The First Modern Man
Hen & Chickens Theatre
Reviewed – 21st February 2019
“Jonathan Hansler gives an imposing performance as the French philosopher, holding court as he meanders through his life and thoughts”
To condense the life of Michel de Montaigne into an entertaining hour’s show, complete with insightful quotations and amusing anecdotes, is no mean feat. A Renaissance humanist who has been criticised, appreciated and revered over the centuries, his ‘essays’ are a record of his thoughts and experiences, written and shaped as they came to him and giving rise to a new literary form; “As my mind roams, so does my style”. Born in 1533, he was witness to the decline of intellectual optimism in France – the Calvinist Reformation and the Wars of Religion – which rejected not only his education but also his fiercely active mind. After a career in the local justice system and the Bordeaux Parliament, and with inherited financial security, he retired from public life to the tower in his chateau to read, write and meditate. And this is where we meet ‘The First Modern Man’.
Writer, Michael Barry, lends us the role of an English visitor and in the intimate setting of his tower, Michel tells us about his upbringing, his travels, his cat, his family, his ailments… his mind flitting from one subject to another. The play mirrors his fluid train of thought, but the overall impression lacks shape. He manages to fill the hour to the brim with all the important stages of de Montaigne’s life and copious details from his writing, but the play strides from beginning to end with little contrast. Jonathan Hansler gives an imposing performance as the French philosopher, holding court as he meanders through his life and thoughts. His comic timing is excellent but the direction rushes past the possible natural dynamics of this prolix monologue.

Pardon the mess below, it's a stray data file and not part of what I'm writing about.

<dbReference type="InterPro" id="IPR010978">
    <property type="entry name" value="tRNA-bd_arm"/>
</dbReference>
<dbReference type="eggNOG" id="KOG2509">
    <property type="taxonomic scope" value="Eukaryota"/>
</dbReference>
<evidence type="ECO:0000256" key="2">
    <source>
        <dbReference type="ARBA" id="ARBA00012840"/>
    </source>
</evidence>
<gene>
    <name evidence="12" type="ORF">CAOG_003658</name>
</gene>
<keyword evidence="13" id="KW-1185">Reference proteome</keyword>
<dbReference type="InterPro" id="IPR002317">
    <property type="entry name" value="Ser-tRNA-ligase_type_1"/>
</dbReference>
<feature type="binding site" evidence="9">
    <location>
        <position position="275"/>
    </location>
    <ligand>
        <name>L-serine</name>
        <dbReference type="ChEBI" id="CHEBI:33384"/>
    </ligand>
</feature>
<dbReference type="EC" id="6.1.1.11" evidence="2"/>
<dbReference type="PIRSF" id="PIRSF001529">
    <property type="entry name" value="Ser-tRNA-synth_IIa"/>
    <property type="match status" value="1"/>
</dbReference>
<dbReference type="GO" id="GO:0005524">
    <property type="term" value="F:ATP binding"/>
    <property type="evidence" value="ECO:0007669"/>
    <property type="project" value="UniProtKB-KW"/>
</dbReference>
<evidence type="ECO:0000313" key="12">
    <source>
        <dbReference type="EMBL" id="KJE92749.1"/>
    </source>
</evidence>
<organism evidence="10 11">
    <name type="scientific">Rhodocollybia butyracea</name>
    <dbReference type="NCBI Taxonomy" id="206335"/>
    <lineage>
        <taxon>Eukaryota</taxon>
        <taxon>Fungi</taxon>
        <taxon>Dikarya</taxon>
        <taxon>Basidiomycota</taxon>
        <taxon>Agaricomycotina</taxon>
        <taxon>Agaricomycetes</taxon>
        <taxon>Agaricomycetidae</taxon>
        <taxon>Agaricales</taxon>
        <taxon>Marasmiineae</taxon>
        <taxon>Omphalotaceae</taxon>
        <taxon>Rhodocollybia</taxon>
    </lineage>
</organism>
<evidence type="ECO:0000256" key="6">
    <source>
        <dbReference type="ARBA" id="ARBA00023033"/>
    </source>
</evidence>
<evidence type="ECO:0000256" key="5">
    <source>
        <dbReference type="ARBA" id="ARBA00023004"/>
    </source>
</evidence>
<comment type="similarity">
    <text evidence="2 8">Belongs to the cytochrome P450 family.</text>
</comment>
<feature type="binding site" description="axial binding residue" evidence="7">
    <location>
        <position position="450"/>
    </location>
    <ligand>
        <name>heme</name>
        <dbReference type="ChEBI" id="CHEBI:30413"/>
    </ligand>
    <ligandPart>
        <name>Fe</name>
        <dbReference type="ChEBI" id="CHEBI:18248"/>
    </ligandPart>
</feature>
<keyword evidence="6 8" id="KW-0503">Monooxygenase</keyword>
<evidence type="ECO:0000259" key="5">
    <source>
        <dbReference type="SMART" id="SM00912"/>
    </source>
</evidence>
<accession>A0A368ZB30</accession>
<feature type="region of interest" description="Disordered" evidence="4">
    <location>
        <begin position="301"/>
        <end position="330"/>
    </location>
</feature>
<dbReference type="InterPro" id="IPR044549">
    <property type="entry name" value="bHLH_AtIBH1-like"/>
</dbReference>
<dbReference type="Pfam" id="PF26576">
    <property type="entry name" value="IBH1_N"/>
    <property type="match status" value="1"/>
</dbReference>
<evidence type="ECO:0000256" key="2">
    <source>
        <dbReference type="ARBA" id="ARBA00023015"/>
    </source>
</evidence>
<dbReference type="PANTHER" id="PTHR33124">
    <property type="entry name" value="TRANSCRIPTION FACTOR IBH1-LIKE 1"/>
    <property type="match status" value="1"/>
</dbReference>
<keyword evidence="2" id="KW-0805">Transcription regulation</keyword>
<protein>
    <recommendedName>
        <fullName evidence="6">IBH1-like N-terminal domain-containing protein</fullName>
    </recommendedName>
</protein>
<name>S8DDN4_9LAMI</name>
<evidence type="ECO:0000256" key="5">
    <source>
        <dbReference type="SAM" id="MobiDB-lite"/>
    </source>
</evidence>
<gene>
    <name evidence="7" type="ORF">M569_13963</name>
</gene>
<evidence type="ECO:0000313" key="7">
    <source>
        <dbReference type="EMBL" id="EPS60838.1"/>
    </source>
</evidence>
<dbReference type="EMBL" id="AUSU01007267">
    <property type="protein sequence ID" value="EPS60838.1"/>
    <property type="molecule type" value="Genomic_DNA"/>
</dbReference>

Director, Helen Niland makes constructive use of the small stage space but the explanatory movement, props and technical effects detract from the words, which are what holds de Montaigne’s story together. The pace and busyness may be intended to reflect a mind running after itself but in spite of a few punctuated pauses, it often feels like a race against the clock. Both the lighting (Venus Raven) and sound (Julian Starr) are consistent with the action but become almost blatant in their unnecessary underlining of the script.
The title ‘The First Modern Man’, attributed to de Montaigne by twentieth century literary critic Erich Auerbach, certainly echoes the blogs and posts of today’s social media and what’s more, his scepticism, his position as nominal Catholic and his insistence on his own mediocrity point to the ‘dumbing down’ often referred to nowadays. His writing shows a man out of the context of his time, sensitive, open to the unusual and seeking security in the back room of his mind, but this perspective fails to come across. It is, nevertheless, a very watchable show, full of interesting contemplation and observation but would benefit from allowing de Montaigne’s character to grow in dimension or risk being a dramatised ‘Horrible Histories’ lesson.
Reviewed by Joanna Hetherington
The First Modern Man
Hen & Chickens Theatre until 2nd March
Previously reviewed at this venue: